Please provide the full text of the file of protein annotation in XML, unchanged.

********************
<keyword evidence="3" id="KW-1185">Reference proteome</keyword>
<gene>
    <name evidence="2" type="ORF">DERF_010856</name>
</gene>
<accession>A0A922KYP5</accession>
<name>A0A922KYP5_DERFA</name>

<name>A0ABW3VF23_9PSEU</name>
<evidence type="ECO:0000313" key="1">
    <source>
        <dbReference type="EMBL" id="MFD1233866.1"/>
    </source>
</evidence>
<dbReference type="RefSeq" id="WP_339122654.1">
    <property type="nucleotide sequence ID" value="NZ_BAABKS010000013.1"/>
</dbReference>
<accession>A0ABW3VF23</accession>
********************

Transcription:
<keyword evidence="3" id="KW-1185">Reference proteome</keyword>
<gene>
    <name evidence="2" type="ORF">DERF_010856</name>
</gene>
<accession>A0A922KYP5</accession>
<name>A0A922KYP5_DERFA</name>

<name>A0ABW3VF23_9PSEU</name>
<evidence type="ECO:0000313" key="1">
    <source>
        <dbReference type="EMBL" id="MFD1233866.1"/>
    </source>
</evidence>
<dbReference type="RefSeq" id="WP_339122654.1">
    <property type="nucleotide sequence ID" value="NZ_BAABKS010000013.1"/>
</dbReference>
<accession>A0ABW3VF23</accession>